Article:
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Gastric Electrical Stimulation May Help Treat Obesity

Preliminary study shows it reduces water and food intake, delays gastric emptying

THURSDAY, April 13 (HealthDay News) -- Gastric electrical stimulation (GES), in which mucosal electrodes are endoscopically placed in the fundus, may be a potential treatment for obesity, according to a study published in the April issue of the American Journal of Gastroenterology.

Jun Liu, M.D., of Huazhong Science and Technology University in Wuhan, China, and colleagues performed temporary GES on 12 healthy volunteers.

The researchers found that GES reduced maximum water intake to a mean of 894 mL, compared to 1,093 mL for sham-GES. GES also reduced food intake compared to sham stimulation and delayed gastric emptying during the first 45 minutes after a meal. GES that had water- and food-reducing effects did not cause significant dyspeptic symptoms.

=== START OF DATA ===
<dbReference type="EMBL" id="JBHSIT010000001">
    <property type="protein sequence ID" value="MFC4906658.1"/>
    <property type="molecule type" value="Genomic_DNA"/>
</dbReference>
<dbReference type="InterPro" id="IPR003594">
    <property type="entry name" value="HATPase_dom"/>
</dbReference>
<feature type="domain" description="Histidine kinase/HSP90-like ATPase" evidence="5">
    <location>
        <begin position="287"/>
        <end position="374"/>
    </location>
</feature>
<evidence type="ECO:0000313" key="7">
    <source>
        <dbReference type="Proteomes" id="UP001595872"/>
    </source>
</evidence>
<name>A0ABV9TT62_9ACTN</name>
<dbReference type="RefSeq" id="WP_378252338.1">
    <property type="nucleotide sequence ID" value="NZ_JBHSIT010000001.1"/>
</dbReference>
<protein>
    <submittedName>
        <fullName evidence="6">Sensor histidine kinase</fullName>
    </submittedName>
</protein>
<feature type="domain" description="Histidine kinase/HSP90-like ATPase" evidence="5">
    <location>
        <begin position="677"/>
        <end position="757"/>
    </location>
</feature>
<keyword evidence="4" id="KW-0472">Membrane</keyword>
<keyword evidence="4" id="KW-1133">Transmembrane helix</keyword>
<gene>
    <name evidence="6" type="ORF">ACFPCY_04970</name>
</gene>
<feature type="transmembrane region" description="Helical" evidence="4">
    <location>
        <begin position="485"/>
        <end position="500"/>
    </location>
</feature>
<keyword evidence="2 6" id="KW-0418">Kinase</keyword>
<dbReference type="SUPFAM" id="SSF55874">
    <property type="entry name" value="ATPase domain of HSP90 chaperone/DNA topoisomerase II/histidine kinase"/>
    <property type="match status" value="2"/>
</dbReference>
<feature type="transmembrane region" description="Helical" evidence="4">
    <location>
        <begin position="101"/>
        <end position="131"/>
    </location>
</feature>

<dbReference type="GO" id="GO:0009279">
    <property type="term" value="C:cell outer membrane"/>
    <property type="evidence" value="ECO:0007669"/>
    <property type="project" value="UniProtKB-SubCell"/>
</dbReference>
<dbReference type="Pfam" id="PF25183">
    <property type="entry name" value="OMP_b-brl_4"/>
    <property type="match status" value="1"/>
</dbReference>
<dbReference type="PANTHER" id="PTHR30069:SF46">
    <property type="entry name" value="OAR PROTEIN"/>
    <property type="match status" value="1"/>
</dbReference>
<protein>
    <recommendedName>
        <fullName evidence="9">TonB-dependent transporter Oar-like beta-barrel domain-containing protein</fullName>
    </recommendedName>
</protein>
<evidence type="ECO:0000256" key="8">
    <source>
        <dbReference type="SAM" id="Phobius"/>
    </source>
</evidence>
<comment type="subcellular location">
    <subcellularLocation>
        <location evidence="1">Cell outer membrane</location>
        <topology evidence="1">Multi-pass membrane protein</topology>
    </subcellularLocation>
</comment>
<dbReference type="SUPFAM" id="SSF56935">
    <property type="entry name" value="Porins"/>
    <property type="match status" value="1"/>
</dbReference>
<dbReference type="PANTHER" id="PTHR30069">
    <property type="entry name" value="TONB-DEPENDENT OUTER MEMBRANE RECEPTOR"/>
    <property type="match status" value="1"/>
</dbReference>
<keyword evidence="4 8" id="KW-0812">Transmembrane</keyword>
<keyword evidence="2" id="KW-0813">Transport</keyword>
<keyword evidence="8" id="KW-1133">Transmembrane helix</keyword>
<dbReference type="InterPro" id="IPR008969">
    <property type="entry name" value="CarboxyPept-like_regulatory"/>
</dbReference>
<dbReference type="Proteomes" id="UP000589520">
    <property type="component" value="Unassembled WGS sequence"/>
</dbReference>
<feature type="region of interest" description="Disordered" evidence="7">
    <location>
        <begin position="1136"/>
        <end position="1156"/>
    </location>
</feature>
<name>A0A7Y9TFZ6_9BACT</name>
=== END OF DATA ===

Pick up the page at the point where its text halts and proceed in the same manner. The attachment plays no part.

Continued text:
"Although preliminary, the current study is of clinical significance in the following two aspects: (1) the inhibitory effects of the mucosal GES on food intake and gastric motility indicate that GES for obesity may be achieved using mucosal electrodes implanted endoscopically. Although the method used in this current study is not suitable for long-term GES, the concept of mucosal GES is proven. There is a need to develop a better method of electrode fixation on gastric mucosa that is suitable for long-term GES and could thus avoid any surgical procedures; (2) the temporary method of mucosal GES used in this study may be used as a screening tool in identifying patients who are more responsive to GES," the authors state.

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